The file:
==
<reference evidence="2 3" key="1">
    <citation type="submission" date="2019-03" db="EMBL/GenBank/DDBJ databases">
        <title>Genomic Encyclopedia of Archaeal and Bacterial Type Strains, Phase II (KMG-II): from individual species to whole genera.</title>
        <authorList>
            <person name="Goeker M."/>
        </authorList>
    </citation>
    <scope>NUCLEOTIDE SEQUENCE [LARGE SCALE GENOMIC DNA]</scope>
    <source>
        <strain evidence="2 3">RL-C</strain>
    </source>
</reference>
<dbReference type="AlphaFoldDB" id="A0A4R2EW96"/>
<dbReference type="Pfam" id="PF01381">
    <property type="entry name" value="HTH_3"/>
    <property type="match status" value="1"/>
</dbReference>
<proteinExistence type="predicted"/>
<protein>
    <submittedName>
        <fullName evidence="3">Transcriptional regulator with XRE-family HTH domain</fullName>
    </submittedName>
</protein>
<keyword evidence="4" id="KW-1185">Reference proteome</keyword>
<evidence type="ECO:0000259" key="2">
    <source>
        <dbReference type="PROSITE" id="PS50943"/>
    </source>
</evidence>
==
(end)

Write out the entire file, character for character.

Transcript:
<reference evidence="2 3" key="1">
    <citation type="submission" date="2019-03" db="EMBL/GenBank/DDBJ databases">
        <title>Genomic Encyclopedia of Archaeal and Bacterial Type Strains, Phase II (KMG-II): from individual species to whole genera.</title>
        <authorList>
            <person name="Goeker M."/>
        </authorList>
    </citation>
    <scope>NUCLEOTIDE SEQUENCE [LARGE SCALE GENOMIC DNA]</scope>
    <source>
        <strain evidence="2 3">RL-C</strain>
    </source>
</reference>
<dbReference type="AlphaFoldDB" id="A0A4R2EW96"/>
<dbReference type="Pfam" id="PF01381">
    <property type="entry name" value="HTH_3"/>
    <property type="match status" value="1"/>
</dbReference>
<proteinExistence type="predicted"/>
<protein>
    <submittedName>
        <fullName evidence="3">Transcriptional regulator with XRE-family HTH domain</fullName>
    </submittedName>
</protein>
<keyword evidence="4" id="KW-1185">Reference proteome</keyword>
<evidence type="ECO:0000259" key="2">
    <source>
        <dbReference type="PROSITE" id="PS50943"/>
    </source>
</evidence>